A legislative measure that would allow electricity utilities to charge higher rates to customers who generate electricity with small solar installations or wind turbines has passed an Oklahoma House committee and now awaits Gov. Mary Fallin’s signature.
Senate Bill 1456, authored by Sen. A.J. Griffin, R-Guthrie and Rep. Mike Turner, R-Edmond, drew opposition from environmental groups and solar advocates. Existing generators like Herb Hill from Crescent, Okla., are exempt from the bill. But, if signed, the measure could impact future Herb Hills, The Oklahoman‘s Paul Monies reports:
… the 85-year-old utility company retiree has 36 solar panels and a 100-foot-tall wind turbine. He also has a propane-powered emergency generator to back up the electricity from his local electric cooperative.
Hill’s neither a “doomsday prepper” who’s ready to live off the grid, nor a hardcore environmentalist enamored with green energy. He just wants cheap, available electricity to help run his deep freezers and his spa.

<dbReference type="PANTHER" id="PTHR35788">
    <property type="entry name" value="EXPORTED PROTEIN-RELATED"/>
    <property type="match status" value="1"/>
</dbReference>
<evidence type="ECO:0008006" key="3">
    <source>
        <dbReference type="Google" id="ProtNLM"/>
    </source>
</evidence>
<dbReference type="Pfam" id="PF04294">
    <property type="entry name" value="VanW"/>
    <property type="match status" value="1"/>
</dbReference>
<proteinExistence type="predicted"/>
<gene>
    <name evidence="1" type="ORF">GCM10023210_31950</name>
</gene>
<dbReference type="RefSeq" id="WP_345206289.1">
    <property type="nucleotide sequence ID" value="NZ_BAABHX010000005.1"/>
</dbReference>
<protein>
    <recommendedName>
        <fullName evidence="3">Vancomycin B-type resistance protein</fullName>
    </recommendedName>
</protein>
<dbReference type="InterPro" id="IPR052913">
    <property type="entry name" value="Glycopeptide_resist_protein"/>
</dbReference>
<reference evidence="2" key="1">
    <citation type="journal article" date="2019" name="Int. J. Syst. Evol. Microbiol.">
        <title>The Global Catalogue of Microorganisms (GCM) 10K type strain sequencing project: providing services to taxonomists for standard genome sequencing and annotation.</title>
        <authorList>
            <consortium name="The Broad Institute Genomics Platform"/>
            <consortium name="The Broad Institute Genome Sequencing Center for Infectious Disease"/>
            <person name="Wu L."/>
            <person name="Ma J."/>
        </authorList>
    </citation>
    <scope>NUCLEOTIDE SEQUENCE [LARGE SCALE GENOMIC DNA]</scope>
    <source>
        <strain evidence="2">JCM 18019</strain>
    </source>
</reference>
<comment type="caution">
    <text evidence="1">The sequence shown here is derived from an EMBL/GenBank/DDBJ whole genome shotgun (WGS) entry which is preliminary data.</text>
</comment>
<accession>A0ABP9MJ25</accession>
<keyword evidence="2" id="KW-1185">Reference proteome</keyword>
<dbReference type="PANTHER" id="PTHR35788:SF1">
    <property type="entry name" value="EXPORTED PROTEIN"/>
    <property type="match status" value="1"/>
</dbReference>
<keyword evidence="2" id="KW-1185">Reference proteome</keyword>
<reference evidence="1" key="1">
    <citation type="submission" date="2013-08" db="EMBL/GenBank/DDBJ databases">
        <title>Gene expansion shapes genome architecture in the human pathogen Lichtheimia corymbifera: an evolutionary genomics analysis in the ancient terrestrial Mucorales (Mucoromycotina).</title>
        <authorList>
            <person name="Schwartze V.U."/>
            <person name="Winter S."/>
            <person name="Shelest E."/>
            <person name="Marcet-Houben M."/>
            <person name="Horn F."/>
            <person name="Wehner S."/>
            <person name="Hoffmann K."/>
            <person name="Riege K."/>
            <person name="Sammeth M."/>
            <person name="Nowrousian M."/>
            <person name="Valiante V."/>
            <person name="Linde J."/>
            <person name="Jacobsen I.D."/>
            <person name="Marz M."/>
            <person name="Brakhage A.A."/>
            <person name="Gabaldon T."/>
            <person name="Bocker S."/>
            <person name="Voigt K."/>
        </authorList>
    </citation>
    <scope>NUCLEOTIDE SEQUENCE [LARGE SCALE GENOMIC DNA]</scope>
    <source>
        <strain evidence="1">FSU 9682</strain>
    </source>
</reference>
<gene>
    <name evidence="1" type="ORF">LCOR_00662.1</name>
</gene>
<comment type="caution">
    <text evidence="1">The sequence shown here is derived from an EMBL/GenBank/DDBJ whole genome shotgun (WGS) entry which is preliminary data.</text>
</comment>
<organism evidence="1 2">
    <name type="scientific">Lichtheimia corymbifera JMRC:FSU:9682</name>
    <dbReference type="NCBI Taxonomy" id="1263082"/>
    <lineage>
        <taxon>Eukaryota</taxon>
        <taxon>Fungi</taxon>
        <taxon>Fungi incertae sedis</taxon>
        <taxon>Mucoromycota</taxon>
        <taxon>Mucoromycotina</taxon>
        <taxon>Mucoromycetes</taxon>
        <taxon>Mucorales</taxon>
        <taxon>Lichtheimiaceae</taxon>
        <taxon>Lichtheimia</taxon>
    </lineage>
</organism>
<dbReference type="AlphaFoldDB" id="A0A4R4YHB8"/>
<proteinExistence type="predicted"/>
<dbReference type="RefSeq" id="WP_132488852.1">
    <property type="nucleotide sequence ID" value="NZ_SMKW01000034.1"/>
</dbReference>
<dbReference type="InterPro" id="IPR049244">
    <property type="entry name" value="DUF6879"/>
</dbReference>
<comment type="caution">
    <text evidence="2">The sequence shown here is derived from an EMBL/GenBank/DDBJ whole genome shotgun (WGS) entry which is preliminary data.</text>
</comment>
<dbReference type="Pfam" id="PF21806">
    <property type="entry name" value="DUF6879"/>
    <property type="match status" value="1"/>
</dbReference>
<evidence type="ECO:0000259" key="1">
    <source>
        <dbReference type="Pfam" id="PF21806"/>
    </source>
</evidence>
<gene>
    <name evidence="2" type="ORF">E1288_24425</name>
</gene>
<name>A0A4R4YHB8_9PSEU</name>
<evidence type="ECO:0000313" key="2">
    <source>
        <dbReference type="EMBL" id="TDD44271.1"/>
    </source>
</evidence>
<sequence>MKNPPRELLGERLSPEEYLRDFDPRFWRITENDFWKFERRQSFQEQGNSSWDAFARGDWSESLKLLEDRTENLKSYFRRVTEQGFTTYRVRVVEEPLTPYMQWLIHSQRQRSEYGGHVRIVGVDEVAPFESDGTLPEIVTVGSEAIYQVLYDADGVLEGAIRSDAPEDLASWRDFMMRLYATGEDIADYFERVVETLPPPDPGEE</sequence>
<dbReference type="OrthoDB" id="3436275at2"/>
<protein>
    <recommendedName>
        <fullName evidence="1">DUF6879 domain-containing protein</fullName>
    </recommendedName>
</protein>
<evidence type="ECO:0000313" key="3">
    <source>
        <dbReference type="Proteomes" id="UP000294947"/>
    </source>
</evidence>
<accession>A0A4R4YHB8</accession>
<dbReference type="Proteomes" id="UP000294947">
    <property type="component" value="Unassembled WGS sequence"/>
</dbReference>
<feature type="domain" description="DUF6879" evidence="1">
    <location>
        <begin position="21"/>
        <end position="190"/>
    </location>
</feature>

Oklahoma’s major electric utilities, Oklahoma Gas and Electric and Public Service Co. of Oklahoma, backed the bill. The utility industry argues the surcharge is needed because customers who generate electricity are using an existing electric infrastructure without paying for it, Monies reports:
SB 1456 reversed a 1977 law that forbade utilities to charge extra to solar users. The new bill allows regulated utilities to apply to the Oklahoma Corporation Commission for a new class of customers who use distributed generation. The customers would be charged a higher base rate to make up for the infrastructure costs for sending excess electricity back to the grid.
Nationally, electric utilities see distributive power generation — particularly from rooftop solar — as a threat to their business model. A 2013 report by the Edison Electric Institute, the industry’s trade group, warned of “a day when battery storage technology or micro turbines could allow customers to be electric grid independent.”
Fights between utilities and solar users over surcharges have popped up in other states, too, including Arizona, California, Hawaii and South Carolina, Monies reports.
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